Commemoration
Ceremony Events

Michael Naruta

The lightning that evening was extremely intense. Our farmhouse had withstood many a thunder storm. As the storm progressed, the lights went out. Zena grabbed a flashlight. The roar of the storm grew louder. Windowpanes were cracking. Wind was blowing through out living room. Dishes, pots, and paper were flying from the kitchen. Plaster was crumbling away from the walls. My mother Zena, my brother Gordon, and myself were on the first floor of the farmhouse when the tornado hit us. The roar was like a freight train. As the walls collapsed around us, knocking us down, we happened to fall beside the dinning room table. It was an old, wooden farm table and it made a tiny space and barely held the walls from crushing us. My brother Tom was upstairs in his bedroom. He pulled the covers over his head. As the house collapsed, Tom's bed flew and he wound up way in the front yard.

Then it was dark and strangely quiet. It was difficult to breathe, with the three of us being pushed together in that confined space and all the dust. We heard Tom calling. Zena yelled back and remembered the flashlight, flashing it at the cracks so that Tom could see where we were. There was wonderful joy as we found we were all alive.

Tom worked at making an opening in the debris that was our home. It was a relief to smell the fresh air and glimpse a handful of stars. When the opening was large enough, Zena handed 2 1/2 year old Gordon through. It felt strange when Tom disappeared with Gordon. It seemed so long when he was away. Tom was searching for a place to shelter Gordon. The familiar farm buildings and even the trees were smashed and distorted. He spotted our International stake-bed truck. The tornado had spun it around in the opposite direction and a tree had fallen across the cab. Tom set Gordon inside.

Tom came back and enlarged the opening some more. This time I slide out and Tom guides me to the truck. He makes the opening larger and Zena is able to wriggle free. Fifteen-year-old Tom then goes to where the barn was. Some cows are still in their stanchions, mooing with fear. Tom, still bare-footed, frees them. Zena continues bleeding around the head and neck from the flying glass, splinters, and nails. She used her body to shield us. Our father Mike is at work and doesn't yet know anything is wrong. The neighbors were watching the storm from their front porch, a quarter of a mile away. When the lightning flashed and they couldn't see our house and buildings, they drove over to see what happened. They took us to the hospital where we were separated from our mother. Zena went into emergency and Tom got a Tetanus shot because of the punctures on his hands and feet from the nails and shattered wood. A room was found for that night for Tom and me in the South part of Port Huron.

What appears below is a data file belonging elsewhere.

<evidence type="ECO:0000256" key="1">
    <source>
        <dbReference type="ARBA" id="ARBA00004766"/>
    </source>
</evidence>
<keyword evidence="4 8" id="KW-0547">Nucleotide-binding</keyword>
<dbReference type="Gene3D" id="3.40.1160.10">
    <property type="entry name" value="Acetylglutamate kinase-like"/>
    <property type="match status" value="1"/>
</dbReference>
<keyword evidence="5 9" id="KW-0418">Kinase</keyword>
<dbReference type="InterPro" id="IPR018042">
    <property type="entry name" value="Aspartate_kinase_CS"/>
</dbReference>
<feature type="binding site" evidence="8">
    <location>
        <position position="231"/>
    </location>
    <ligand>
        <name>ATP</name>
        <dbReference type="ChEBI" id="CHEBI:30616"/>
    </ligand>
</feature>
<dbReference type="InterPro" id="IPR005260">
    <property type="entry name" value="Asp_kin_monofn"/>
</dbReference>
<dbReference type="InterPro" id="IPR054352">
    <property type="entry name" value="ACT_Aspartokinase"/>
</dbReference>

While our house collapsed, our neighbor's farmhouse across the street was pulverized by the flying debris. Thankfully, no one was at home at the time. The next farmhouse in the tornado's path toward Lake Huron, was a half-mile away. That home was spun around on top of its foundation. The kitchen refridgerator and other heavy items were now in the basement.

In an instant we lost most of our belongings. Our home and farm buildings were destroyed. Our cows were injured, our chickens were blinded by flying grit. Our home and farm buildings were destroyed. Our brand-new combine was a total loss. We had no wind insurance, only fire. Trees were toppled. The landscape looked strange and unrecognizable. Our personal things were gone, perhaps into Lake Huron.

Later, lots of dad's co-workers came out and used wood salvaged from our old house to make us a one-room shack and an outhouse. Edison installed a temporary electrical drop to our pump so that we could get water. We spent the summer in the shack while we struggled with our future. We were tempted to leave St. Clair county, but we loved the area and the people. We found another small farm about five miles away and took on a second mortgage. Family and friends gave us furniture. It was fun to have a real mattress and bed again. It took decades to slowly pay off the mortgages and equipment debts. Sometimes we couldn't afford meat for the big meal of the day. Zena would sometimes lament that she never had anything new, everything was second-hand. Zena and Mike worked hard and eventually overcame the financial burden.

It was not only the physical and financial trauma, but the tornado changed us deeply. Zena was not quite the same person as before. Imagine suddenly having your home crumble around you. You're trapped with your children and one child missing. Zena later told us that while she was buried in all that wood, she kept thinking about how we were on top of the furnace. We were blessed that there was no fire.

In the shack that summer, every time there was a rain storm, Zena would make us crawl under the bed until it was over. Even a decade later, when there was a storm, Zena wanted us to go down to the basement until it had passed.

Mike was at work when he got the call from the sheriff that our farm had been destroyed by a tornado. They were unable to tell him our condition. He said it was the worst drive of his life.

Tom was 15 years old when he dug his mother and kid brothers out of the rubble that moments before had been our home. He still is our hero.

Gordon, while too young to comprehend what was happening, still understood our fear and felt our anguish.

And me, I don't like closed-in spaces. When elevator doors close, I get uncomfortable. I've studied tornados, been a volunteer firefighter, and participated in Skywarn. It's good to understand the phenomenon. It helps remove the fear. But I still respect the awesome force and I give thanks that we were survivors.

Michael Naruta

 


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